Chemical technicians use laboratory instruments and techniques to help scientists analyze the properties of materials.


Chemical technicians typically do the following:

  • Monitor chemical processes and test product quality to make sure that they meet standards and specifications
  • Set up, operate, and maintain laboratory instruments and equipment
  • Maintain production equipment and troubleshoot problems
  • Prepare chemical solutions
  • Conduct, compile, and interpret results of chemical and physical experiments, tests, and analyses for a variety of purposes, including research and development
  • Prepare and present reports, graphs, and charts that summarize their results

Technicians who work in laboratories may help conduct experiments that contribute to research and development. For example, some chemical technicians help chemists and other scientists develop new medicines.

Other chemical technicians work in manufacturing, where they may assist in monitoring quality, maintaining equipment, and improving production processes.

Typically, chemists or chemical engineers direct chemical technicians’ work and evaluate their results. Most technicians work on teams, but they also may be required to work independently on projects. Experienced technicians may serve as mentors to technicians who are new to a lab or to a specific area of research.

Work Environment

Chemical technicians held about 60,400 jobs in 2021. The largest employers of chemical technicians were as follows:

Testing laboratories 16%
Pharmaceutical and medicine manufacturing 10
Wholesale trade 4
Colleges, universities, and professional schools; state, local, and private      3

Chemical technicians often work in laboratories or in manufacturing facilities. Chemical manufacturing plants make a variety of products, such as fertilizers, medicines, and soaps.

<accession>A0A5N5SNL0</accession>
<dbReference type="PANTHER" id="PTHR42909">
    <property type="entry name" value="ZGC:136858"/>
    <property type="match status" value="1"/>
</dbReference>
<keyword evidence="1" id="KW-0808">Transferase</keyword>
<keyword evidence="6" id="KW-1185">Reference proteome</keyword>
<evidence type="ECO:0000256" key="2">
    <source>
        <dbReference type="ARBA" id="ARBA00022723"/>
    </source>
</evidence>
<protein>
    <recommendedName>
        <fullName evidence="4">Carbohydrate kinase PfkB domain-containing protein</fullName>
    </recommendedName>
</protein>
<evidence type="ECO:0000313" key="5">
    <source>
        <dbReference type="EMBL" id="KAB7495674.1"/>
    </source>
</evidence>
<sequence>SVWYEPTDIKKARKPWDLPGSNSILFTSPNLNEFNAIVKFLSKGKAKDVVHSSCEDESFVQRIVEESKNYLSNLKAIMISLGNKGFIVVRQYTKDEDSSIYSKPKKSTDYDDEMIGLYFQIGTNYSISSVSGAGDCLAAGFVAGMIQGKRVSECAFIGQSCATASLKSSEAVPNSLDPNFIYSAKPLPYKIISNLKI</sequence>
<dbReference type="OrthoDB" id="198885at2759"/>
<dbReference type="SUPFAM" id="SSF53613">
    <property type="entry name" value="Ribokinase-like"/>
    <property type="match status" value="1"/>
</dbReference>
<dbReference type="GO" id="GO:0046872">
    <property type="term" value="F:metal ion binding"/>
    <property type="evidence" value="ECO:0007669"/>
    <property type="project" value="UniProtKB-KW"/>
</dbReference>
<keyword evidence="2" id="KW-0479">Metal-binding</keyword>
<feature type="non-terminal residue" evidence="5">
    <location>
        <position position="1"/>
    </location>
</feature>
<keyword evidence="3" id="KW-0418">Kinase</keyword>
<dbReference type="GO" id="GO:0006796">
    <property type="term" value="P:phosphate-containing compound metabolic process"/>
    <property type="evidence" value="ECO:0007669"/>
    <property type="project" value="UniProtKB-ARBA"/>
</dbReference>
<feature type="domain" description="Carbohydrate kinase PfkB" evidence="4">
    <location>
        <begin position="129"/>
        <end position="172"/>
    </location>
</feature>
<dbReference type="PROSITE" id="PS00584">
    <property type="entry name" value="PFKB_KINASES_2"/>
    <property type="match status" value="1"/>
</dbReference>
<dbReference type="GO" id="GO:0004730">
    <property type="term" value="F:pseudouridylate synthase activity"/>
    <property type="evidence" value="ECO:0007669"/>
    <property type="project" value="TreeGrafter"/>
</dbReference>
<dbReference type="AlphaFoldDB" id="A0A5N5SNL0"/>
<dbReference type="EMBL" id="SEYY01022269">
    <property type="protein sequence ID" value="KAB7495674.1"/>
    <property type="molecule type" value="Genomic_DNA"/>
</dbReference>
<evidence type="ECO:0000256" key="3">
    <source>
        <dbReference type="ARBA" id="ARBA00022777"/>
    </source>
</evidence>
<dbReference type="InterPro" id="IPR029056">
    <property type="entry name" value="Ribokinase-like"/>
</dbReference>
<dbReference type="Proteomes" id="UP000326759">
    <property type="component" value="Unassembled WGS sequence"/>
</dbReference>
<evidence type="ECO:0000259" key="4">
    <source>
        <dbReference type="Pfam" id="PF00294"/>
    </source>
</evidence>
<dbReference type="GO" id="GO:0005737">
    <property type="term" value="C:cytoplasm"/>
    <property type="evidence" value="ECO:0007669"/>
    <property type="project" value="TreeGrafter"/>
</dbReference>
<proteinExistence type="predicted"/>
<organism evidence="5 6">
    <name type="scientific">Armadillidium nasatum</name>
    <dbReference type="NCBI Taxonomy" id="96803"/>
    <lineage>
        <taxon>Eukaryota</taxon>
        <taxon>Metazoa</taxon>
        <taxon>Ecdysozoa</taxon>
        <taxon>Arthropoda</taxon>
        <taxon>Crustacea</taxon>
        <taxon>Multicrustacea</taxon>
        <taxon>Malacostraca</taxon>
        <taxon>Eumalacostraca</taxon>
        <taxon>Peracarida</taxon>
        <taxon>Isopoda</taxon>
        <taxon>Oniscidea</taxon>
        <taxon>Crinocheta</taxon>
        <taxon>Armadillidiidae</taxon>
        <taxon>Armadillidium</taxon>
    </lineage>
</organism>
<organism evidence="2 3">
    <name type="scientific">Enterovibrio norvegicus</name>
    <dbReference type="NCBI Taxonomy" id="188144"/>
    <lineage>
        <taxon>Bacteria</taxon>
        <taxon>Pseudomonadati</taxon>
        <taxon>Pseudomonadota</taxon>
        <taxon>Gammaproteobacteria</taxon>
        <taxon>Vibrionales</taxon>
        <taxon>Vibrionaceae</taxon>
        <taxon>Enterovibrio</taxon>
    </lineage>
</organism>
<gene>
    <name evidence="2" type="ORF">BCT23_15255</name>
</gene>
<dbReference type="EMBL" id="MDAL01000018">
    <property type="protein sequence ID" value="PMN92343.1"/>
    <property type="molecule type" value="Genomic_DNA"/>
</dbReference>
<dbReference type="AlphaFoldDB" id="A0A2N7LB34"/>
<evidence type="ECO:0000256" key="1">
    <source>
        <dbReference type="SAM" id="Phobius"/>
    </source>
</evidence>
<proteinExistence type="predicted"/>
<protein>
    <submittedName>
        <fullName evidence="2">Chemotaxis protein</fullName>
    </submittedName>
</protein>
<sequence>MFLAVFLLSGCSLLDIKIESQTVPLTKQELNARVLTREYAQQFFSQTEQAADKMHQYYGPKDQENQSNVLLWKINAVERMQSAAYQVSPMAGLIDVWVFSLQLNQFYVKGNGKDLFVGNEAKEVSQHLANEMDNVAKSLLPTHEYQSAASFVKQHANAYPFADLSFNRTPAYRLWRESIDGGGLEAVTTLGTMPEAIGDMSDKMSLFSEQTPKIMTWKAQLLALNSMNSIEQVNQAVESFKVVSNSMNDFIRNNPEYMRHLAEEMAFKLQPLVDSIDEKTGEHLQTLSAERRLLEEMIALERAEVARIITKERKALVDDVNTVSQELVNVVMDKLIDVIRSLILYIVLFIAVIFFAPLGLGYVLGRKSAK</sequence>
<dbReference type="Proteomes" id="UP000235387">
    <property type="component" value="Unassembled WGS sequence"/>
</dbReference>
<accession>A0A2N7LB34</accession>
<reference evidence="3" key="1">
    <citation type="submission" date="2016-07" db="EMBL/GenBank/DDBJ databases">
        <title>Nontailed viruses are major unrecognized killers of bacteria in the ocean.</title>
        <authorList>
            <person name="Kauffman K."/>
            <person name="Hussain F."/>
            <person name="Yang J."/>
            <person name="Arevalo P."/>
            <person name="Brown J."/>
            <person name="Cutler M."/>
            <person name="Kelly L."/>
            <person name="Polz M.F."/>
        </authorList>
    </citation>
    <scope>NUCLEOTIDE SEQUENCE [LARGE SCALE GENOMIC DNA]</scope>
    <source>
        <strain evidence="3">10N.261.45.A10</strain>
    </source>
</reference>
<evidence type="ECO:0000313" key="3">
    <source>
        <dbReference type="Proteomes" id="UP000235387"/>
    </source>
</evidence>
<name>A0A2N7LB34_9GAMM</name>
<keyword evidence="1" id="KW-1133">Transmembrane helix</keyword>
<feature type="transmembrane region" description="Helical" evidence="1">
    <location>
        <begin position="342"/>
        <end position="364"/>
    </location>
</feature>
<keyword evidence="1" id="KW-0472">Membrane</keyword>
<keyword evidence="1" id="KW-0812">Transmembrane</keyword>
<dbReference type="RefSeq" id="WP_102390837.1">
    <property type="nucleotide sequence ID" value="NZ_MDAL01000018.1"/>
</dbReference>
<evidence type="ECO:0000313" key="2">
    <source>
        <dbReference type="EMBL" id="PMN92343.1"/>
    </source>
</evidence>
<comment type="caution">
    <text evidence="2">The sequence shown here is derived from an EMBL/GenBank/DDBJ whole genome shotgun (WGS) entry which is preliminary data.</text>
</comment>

Injuries and Illnesses

Chemical technicians may be exposed to health or safety hazards when handling certain chemicals and manufacturing equipment, but there is little risk if proper procedures are followed.

Work Schedules

Most technicians work full time. Occasionally, they may have to work additional hours to meet project deadlines or troubleshoot problems with manufacturing processes. Some work irregular schedules to monitor laboratory experiments or manufacturing operations.

Education and Training

To enter the occupation, chemical technicians typically need an associate’s degree or 2 years of postsecondary education. Some positions require candidates to have a bachelor’s degree; others require a high school diploma. Most chemical technicians receive on-the-job training.


Chemical technicians typically need an associate's degree or 2 years of postsecondary education in applied science or chemical technology. Some employers prefer to hire candidates who have a bachelor's degree in those or related fields, such as biology or physical science. Other employers may consider candidates who have a high school diploma.

Technical and community college programs in applied sciences or chemical technology typically include courses in math, physics, and biology in addition to chemistry. Coursework in statistics and computer science is also useful for learning data analysis and modeling.

Courses that include a laboratory component provide students with hands-on practice in conducting experiments and proper use of instruments and techniques. Participating in internships and cooperative-education programs while attending school helps students gain experience.


Chemical technicians typically receive on-the-job training from experienced technicians, who explain proper methods and procedures for conducting experiments and operating equipment. The length of training varies with the new employee’s level of experience and education and by industry.


Technicians who have a bachelor’s degree may advance to become chemical engineers or chemists.

Personality and Interests

Chemical technicians typically have an interest in the Building, Thinking and Organizing interest areas, according to the Holland Code framework. The Building interest area indicates a focus on working with tools and machines, and making or fixing practical things. The Thinking interest area indicates a focus on researching, investigating, and increasing the understanding of natural laws. The Organizing interest area indicates a focus on working with information and processes to keep things arranged in orderly systems.